If we allow repetition, the answer is a lot simpler. Suppose we have $N$ types of objects and we want to see how many ways we can select $n$ of them but we can have as many duplications as we want.

We can choose the first $N$ different ways, the second we can also choose $N$ different ways, the third one $N$ different ways and so on. So our result will be $N \times N \times N ... \times N$ $n$ times, or $N^n$.

Compare the result for the case of 3 objects of which 2 are selected. If we don't allow repetition, we get these possible pairs:

(1,2) (1,3)

(2,1) (2,3)

(3,1) (3.2)

Six choices, just as given by the formula: $3 \times 2 = 6$

If repeats are allowed, we get these possible pairs

(1,1) (1,2) (1,3)

(2,1) (2,2) (2,3)

(3,1) (3.2) (3,3)

Nine choices, just as given by the formula: $3^3 = 9$.

## Combinations

Now suppose that we care about selecting but don't care what order they are in. In our example, we got (1,2) and (2,1) and considered them to be different arrangements. What if we want to consider them the same?

Why might we do that? Well, suppose we were choosing up sides for a game from a group of possible players. What would matter would be the team we selected, not what order we chose them. Where we use it is in studying entropy: there we analyze how many different ways energy can be arranged in a system. Since "energy is energy" it doesn't matter in which order we choose packets of energy, just how many go in each bin.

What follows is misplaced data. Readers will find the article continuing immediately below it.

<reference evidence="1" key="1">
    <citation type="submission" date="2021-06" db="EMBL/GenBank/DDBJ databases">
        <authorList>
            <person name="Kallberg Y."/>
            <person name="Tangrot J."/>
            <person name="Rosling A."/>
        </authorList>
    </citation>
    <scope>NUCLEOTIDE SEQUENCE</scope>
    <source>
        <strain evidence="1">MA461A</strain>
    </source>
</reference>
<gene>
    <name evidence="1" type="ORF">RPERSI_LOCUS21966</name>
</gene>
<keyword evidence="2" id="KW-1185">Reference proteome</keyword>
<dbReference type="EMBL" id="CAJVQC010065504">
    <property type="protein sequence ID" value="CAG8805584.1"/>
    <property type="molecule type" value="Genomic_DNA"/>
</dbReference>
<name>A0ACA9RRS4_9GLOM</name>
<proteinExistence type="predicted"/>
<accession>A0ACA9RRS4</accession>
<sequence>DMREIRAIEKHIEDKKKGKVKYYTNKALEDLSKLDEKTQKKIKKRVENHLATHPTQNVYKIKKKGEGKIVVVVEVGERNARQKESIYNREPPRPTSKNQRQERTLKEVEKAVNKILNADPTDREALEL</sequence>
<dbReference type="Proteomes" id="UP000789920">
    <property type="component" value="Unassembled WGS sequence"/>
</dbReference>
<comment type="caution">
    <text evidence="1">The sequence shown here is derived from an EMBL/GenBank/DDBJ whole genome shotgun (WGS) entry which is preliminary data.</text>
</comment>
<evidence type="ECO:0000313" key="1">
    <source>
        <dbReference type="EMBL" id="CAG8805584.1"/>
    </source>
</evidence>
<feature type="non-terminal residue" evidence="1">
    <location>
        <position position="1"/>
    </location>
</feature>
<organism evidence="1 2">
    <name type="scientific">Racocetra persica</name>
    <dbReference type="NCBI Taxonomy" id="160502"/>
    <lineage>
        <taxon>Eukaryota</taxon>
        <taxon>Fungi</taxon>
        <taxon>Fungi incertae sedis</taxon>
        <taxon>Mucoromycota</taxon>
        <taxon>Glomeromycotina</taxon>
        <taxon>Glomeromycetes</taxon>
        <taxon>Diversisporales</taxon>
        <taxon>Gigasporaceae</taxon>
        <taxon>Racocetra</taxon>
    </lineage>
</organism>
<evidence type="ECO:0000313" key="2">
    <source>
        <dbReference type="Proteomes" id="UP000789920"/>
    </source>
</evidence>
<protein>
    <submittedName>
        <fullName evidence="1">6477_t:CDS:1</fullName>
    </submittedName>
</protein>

This is pretty easy to construct. We know how many ways we can select $n$ objects out of $N$: it's just $P(N,n)$. We also know how many different ways we can rearrange those $n$ objects: $n!$. So our result will be:

$$C(N,n) = \frac{P(N,n)}{n!}$$

Putting in our expression for $P(N,n)$, this has a nice symmetry:

$$C(N,n) = \frac{N!}{n!(N-n)!}$$

Checking with our case of $N = 3$ and $n = 2$ our formula gives: 3!/(2! 1!). That's still 6. And we see in our table for $P(3,2)$ that there are no repetitions. Check it for yourself with $C(4,2)$ to see that it works correctly.

Note that $C(N,n)$ is sometimes written as $\bigg(\begin{matrix}N \\ n \end{matrix}\bigg)$

Joe Redish 3/20/19

Last Modified: March 31, 2019